BMO Family Office
Former Vice President Joe Biden racked up a large delegate count on Super Tuesday making him the favorite to win the Democratic nomination for President. As early as last week, forecasting models, pundits, and overseas betting markets were all bearish on Biden’s chances of securing the nomination. The tide turned following a blowout win in South Carolina followed by the endorsements from former opponents Amy Klobuchar and Pete Buttigieg. On Super Tuesday, Biden was boosted by late deciders, suburban areas, and large voter turnout. Bernie Sanders, though projected to win California, vastly underperformed expectations and his path towards a delegate majority appears much tougher as compared to just a week ago.
Final results from Super Tuesday won’t fully be known for a while. For example, in California mail-in votes can be sent out as late as midnight on election night. As these final mail-in votes are counted, Biden’s advantage with late deciding voters could close some of the gap in California and add to his existing delegate lead overall.
It is our view that the democratic nomination is now a two-person race between Senator Sanders and former Vice President Biden. After failing to deliver a strong Super Tuesday performance, Michael Bloomberg has dropped out and endorsed Biden. Senator Elizabeth Warren’s campaign is now sputtering following a third place finish in her home state of Massachusetts. Though she has continued to land hard hits in debates, the progressive wing of the party has decided to coalesce behind Sanders. Calls for Warren to drop out of the race are mounting, which would presumably lend additional support to Sanders’ campaign.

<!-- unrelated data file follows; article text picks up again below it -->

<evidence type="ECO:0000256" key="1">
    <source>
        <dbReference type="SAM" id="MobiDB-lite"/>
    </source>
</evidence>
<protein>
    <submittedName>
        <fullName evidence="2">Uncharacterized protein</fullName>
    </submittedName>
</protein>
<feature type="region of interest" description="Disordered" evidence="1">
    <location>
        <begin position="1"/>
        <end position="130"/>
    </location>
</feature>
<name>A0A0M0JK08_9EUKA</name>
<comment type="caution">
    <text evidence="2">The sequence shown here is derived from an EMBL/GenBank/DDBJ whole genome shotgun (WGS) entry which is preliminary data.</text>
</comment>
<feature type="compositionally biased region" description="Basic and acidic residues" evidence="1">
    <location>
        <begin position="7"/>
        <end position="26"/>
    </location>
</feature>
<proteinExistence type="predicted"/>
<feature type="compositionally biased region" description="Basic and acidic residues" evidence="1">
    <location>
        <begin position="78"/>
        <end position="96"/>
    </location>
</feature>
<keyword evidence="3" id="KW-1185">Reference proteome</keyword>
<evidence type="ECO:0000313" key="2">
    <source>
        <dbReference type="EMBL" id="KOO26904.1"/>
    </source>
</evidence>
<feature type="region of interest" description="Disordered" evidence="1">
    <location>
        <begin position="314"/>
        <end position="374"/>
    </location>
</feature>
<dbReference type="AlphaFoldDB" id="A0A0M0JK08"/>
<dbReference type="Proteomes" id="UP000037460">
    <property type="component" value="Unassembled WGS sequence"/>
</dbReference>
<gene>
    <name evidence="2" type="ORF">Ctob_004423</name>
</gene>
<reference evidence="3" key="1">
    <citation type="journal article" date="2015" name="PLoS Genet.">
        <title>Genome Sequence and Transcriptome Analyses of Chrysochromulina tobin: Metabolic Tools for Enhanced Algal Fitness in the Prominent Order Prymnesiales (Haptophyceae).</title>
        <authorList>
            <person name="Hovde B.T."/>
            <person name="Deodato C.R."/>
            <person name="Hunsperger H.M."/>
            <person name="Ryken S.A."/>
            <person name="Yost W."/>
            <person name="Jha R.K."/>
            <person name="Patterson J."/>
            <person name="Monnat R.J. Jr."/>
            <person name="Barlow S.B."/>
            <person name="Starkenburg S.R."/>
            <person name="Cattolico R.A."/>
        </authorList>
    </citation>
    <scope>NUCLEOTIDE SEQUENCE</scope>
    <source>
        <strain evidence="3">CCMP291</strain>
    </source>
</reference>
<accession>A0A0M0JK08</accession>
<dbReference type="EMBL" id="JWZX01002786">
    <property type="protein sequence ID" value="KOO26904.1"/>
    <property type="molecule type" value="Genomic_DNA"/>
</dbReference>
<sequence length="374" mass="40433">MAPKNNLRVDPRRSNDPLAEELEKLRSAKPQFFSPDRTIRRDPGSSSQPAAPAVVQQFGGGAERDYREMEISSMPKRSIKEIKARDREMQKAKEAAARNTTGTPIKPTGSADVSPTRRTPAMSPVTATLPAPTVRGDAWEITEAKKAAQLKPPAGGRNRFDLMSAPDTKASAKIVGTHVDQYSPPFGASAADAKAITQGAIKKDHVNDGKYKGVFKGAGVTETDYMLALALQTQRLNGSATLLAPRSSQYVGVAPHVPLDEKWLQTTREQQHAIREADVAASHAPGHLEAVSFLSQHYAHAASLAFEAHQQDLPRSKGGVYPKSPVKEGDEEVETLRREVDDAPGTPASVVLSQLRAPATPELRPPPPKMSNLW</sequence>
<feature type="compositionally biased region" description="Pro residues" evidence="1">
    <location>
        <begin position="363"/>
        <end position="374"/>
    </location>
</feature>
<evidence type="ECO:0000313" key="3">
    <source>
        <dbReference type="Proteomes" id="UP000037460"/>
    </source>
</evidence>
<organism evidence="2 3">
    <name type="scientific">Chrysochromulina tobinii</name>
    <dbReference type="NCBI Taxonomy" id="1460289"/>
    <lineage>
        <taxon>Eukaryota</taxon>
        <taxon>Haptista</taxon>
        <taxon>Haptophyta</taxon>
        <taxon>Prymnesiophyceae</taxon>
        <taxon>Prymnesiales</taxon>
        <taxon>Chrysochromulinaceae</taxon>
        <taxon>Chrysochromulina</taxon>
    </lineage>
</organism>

Moving forward, the next delegate-rich contests are on March 17 with Arizona, Florida, Illinois and Ohio all voting. Biden currently polls well in those states and we should expect a bounce in his numbers as the momentum from Super Tuesday filters into voters’ psyche. Sanders could potentially perform well in Arizona as he has garnered more support in western states and amongst Latino voters.
Though elections are always fluid situations, the Democratic primary now appears to be Biden’s to lose. Barring a collapse over the coming weeks he is bound to either win more delegates than Sanders or enter a contested convention with a strong claim to the Democratic nomination. Biden’s strength in states where he wasn’t expected to do well, particularly Maine and Massachusetts, adds to our conviction on this point.
Whereas an overwhelming Sanders win would have likely been negative for risk assets, we view the latest developments as positive for markets. Biden has a long track record of centrist market-friendly policies, in stark contrast to Sanders’ advocacy for substantial government control of key economic sectors such as healthcare and energy. A potential Biden presidency would also reduce the likelihood of future trade tensions with Europe. The Biden ascendancy – and Sanders flagging – removes some policy tail risk out of the market but larger market reactions will likely come as the general election heats up over the summer.
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